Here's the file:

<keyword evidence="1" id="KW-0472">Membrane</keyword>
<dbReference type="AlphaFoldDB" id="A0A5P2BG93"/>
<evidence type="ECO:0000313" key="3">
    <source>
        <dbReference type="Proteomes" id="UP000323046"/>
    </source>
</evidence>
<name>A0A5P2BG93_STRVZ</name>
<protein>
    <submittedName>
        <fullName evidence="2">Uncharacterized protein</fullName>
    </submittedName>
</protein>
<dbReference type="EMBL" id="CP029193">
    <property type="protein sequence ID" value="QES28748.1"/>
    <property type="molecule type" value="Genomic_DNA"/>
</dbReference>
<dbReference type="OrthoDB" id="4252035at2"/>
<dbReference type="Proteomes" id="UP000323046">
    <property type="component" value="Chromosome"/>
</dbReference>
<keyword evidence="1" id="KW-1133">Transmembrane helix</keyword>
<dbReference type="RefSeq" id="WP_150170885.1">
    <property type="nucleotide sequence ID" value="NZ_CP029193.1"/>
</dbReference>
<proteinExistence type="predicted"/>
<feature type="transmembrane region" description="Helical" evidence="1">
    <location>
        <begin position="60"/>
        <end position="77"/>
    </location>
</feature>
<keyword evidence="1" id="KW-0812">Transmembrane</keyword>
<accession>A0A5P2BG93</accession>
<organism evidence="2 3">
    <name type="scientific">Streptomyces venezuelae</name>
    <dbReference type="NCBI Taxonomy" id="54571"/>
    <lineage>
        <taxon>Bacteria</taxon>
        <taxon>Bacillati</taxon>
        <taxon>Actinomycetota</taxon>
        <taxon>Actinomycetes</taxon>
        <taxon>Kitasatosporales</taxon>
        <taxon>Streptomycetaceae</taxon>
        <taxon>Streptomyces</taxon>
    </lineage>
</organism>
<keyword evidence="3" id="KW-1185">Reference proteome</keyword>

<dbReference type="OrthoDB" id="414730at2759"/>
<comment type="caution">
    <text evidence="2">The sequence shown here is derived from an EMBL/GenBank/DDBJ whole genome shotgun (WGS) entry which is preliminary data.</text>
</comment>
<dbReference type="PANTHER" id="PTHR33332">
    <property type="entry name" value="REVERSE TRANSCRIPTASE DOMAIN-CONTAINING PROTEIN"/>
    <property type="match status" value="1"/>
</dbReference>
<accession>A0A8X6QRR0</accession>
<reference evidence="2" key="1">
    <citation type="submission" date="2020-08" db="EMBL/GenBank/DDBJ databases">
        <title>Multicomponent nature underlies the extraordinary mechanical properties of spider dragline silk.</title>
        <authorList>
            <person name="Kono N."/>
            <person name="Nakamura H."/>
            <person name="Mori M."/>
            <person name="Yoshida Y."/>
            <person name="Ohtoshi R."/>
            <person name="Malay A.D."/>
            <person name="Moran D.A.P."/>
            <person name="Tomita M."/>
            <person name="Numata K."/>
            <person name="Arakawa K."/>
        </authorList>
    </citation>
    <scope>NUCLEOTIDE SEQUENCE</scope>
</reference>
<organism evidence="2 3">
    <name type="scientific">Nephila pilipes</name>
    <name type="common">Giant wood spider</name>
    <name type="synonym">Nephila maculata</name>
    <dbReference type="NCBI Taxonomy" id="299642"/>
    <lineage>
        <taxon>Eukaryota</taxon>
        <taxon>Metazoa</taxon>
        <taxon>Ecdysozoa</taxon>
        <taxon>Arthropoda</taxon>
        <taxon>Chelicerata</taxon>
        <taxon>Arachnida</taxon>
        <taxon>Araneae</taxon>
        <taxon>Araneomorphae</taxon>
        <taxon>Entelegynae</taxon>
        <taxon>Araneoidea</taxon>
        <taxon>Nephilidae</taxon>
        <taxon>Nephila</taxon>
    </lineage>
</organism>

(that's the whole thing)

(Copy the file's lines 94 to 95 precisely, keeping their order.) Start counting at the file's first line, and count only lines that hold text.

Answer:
    </lineage>
</organism>